This fellow got a surprise dunking while wading, in winter no less. Wading safety reminders are great, but there’s nothing like seeing the real thing to understand what really happens when you get dunked in waders – in the frigid winter no less.
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Chaotic Fall Into Cold Water
We are really glad this turned out the way it did. It could have been much worse.
This fellow wound up getting soaked, in ice cold water. If only a short 55 second video clip, but it starts off with every anglers nightmare.
If you fish for steelhead, migratory browns, or other large fish, you know that drop offs lead to holes where fish hang out to rest, before heading further upstream. That’s exactly where you want to find the fish.
You probably want to find them with your casts, not by stepping into the hole. If you’ve ever had an experience like this (my own incident happened on the swift upper Delaware), you know that river channels can drop off very quickly.
Video Testimony Shows What Can Happen
What happens next is testimony to this angler keeping his wits about him. It does get frantic, at first, even panicky but not out of control. The angler manages to keep his head above water, and swim across.
Fortunately for him, the river wasn’t wider, deeper or faster, which could have been the difference between life and death. Even in this short clip, you can hear the immediate shortness of breath that comes from getting soaked in icy water.
Safety Tips And Gear
Important safety wading tips: use the buddy system, always wear your wading belt, test the bottom ahead of you before committing to the step, and use a wading staff for extra stability (here are some options to consider):
Related Article: Best Waders For Cold Weather
From the Go-Pro on his chest, we can’t tell if he was wearing a wading belt, but given that he wasn’t dragged under further it’s a good bet he was. You may know this, but the type of jacket you wear, and how snugly it fits can also help keep water from pouring down your waders.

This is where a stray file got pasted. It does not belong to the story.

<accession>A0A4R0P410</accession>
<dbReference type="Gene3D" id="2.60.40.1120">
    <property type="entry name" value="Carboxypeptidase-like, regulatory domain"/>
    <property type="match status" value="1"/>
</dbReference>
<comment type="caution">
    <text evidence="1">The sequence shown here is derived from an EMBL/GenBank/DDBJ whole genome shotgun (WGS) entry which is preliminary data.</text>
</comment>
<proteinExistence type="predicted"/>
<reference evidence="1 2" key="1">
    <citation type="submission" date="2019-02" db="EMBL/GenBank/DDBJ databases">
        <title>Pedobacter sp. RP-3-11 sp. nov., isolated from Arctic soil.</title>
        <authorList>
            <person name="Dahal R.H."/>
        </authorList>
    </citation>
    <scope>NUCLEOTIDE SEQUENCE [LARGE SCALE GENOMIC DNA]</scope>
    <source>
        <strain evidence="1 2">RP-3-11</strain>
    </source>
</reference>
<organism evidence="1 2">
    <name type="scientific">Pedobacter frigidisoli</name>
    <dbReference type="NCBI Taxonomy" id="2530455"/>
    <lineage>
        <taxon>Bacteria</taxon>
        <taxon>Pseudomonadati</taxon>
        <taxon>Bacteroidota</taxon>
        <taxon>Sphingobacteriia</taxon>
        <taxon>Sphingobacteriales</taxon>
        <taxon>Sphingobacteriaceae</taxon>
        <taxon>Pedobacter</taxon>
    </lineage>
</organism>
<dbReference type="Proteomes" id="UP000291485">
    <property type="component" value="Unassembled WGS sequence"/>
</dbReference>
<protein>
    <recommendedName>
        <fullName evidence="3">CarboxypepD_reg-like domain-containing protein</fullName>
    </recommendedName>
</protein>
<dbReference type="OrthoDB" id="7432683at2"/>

One of the best strategies you can use is to test the ground in front of you with your foot, keeping your weight on your back foot. When you do this before committing to the next step, you can tell if the bottom is sloping or even dropping off steeply.
And of course, using a wading staff is even better – you can poke ahead into the depths of water you can’t see. We’ve even been known to grab a long, sturdy stick to help cross a stream. And by all means, stay still while you’re casting, and walk in between casts, so you can keep your focus on safe wading.
In this case, we can’t tell how the video ends, but it’s concerning that the fellow is by himself, and his cell phone is wet and inoperable. How far from his car we don’t know, but we hope it wasn’t so far that he wound up with a bout of hypothermia.
It doesn’t need to be winter to get hypothermia – spring rainfall, upper elevations, and cooler weather in the back country can all conspire to drain your body heat.
He seems to be by himself, which is a good reminder of how the buddy system is a good safety net as well.
More on waders and safety in our
By Mark Velicer
An avid fly fisher for over 40 years, Mark has lived and fly fished WA, MI, CA, PA and NY along with countless trips to other places. He can’t get enough of the water; white water kayaking, rafting, drift boating, and hiking to alpine lakes.